Snowden's revelations have had a far-reaching impact, as evidenced by the above German protest, and are finally effecting change in the US. Via Mike Herbst/Flickr
Edward Snowden opened his pilfered cache of top secret NSA files to the public for a relatively simple reason. "I don't want to live in a society that does these sort of things," he told The Guardian. Snowden consciously sacrificed a comfortable citizenship in the richest nation in history because, he says, he felt the public had a right to know the extent to which the government was snooping on their data—and because he thought that by disclosing NSA operations, he'd effect change.
He was right. A New York Times report brings news that a presidentially appointed committee has concluded that NSA activities must be reined in—that they should continue, but with much more oversight.
"The committee’s report, the officials said, also argues in favor of codifying and publicly announcing the steps the United States will take to protect the privacy of foreign citizens whose telephone records, Internet communications or movements are collected by the NSA," according to the Times.
President Obama himself has endorsed the notion.
“I’ll be proposing some self-restraint on the NSA, and, you know, to initiate some reforms that can give people more confidence,” he said in an interview on MSNBC last week.
A small, nebulous victory, maybe—details about what those reforms or restraint might actually be remain scarce—but a victory nonetheless. The Times report details other changes, too: Director of National Intelligence James Clapper has apparently been effectively relieved of his command over the cyber-spying effort that focuses on foreign leaders. And the already widely discussed proposal to create a public advocate to participate in secret Foreign Intelligence Surveillance Court hearings is likely to be a recommendation from the report.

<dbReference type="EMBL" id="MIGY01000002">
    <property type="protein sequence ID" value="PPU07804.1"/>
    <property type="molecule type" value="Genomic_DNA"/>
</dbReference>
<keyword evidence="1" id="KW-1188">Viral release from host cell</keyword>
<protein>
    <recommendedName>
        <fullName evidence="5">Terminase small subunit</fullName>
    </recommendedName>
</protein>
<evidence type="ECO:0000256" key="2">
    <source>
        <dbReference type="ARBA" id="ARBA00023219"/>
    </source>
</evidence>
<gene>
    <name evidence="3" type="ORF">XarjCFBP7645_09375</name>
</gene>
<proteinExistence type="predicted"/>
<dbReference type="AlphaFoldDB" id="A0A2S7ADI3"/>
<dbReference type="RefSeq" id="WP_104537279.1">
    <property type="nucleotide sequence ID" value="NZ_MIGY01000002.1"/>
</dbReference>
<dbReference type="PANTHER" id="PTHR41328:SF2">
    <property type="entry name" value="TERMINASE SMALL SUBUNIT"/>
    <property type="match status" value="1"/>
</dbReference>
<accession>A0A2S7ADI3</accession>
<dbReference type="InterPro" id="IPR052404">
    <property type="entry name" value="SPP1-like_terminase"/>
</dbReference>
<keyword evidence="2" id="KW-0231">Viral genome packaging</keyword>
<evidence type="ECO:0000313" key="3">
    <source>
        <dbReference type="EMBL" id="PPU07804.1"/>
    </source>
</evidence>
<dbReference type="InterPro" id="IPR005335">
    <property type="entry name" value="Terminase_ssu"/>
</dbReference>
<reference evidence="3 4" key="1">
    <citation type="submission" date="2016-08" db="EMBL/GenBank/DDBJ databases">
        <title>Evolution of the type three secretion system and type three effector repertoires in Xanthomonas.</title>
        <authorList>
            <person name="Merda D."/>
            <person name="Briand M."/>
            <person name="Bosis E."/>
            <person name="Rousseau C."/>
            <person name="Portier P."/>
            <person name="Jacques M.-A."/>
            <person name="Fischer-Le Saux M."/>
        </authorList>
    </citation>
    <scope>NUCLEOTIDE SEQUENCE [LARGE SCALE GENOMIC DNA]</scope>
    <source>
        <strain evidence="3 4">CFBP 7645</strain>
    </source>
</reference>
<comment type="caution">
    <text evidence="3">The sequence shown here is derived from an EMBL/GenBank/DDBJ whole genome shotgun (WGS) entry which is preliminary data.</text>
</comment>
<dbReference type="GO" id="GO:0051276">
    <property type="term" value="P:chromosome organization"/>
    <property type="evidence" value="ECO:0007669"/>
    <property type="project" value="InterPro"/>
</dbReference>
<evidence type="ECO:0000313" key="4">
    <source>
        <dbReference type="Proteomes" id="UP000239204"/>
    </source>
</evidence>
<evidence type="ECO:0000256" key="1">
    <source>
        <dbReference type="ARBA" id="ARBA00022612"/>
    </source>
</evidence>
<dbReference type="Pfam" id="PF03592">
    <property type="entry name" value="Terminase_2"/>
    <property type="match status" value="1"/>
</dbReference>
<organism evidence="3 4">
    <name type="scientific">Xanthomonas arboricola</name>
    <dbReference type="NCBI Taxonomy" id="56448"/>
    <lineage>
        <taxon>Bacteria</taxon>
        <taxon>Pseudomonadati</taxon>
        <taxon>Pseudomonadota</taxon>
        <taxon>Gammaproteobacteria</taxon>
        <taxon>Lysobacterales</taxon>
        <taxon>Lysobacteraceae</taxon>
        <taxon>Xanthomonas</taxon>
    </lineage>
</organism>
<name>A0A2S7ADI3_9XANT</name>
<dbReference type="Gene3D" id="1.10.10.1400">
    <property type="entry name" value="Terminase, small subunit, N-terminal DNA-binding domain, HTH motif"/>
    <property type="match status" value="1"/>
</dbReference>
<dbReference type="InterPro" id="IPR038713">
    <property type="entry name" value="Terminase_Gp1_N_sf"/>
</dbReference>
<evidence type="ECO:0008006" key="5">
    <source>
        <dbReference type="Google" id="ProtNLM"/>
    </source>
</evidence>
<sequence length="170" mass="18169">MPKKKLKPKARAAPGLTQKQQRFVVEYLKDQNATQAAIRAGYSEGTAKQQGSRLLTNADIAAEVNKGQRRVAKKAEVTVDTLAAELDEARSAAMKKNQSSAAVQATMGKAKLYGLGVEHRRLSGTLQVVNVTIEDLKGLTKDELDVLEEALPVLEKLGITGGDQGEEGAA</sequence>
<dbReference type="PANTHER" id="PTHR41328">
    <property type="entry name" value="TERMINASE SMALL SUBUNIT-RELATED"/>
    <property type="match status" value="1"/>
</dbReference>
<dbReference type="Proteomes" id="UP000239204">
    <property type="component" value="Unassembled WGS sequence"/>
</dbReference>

In short, Snowden's gambit is working. Swaths of the American public, as well as some of their sharpest-tongued representatives, have responded vehemently to the revelations, and called for reform. There's been a media firestorm, a rally in DC, and numerous Congressional hearings. And now, maybe, a genuine recalibration of how the state deals with domestic surveillance.
The deep irony here is that the findings of Obama's personally appointed committee are legitimizing Snowden's actions as a clandestine, law-breaking whistleblower—and directly refuting the statements the president had made on the matter.
In his speech on the NSA last August, Obama claimed that Snowden was not a patriot, that he should have disclosed the leaks publicly, and that he would have been protected by whistleblower laws.
"My preference, and I think the American people's preference, would have been for a lawful, orderly examination of these laws; a thoughtful fact-based debate that would then lead us to a better place."
The truth is, it took Snowden's leaks to inspire that debate. There would have been no presidential committee, no public rebukes to James Clapper, no major shifts in spying policy preferences without them. It only happened because Snowden blew the whistle in such a dramatic and public way. The public had to know what was going on to weigh in, and Obama (or any of his forebears, for that matter) never intended to let us in on the discussion.
And that's what Snowden wanted to change.
"The secret continuance of these programs represents a far greater danger than their disclosure,” he told the Times in a separate interview last October. “So long as there’s broad support amongst a people, it can be argued there’s a level of legitimacy even to the most invasive and morally wrong program, as it was an informed and willing decision."
“However, programs that are implemented in secret, out of public oversight, lack that legitimacy, and that’s a problem. It also represents a dangerous normalization of ‘governing in the dark,’ where decisions with enormous public impact occur without any public input.”
Despite the protestations of detractors that sit at highest levels of government, despite the angry dismissals, and those who've labeled him a traitor, Snowden is beginning to achieve exactly what he set out to do. His greatest fear, he said, was that nothing would change—but that fear is all but unfounded now. Whether it will be enough, of course, remains to be seen. But he's gotten his debate, he's beginning to win it, and sunlight is creeping in.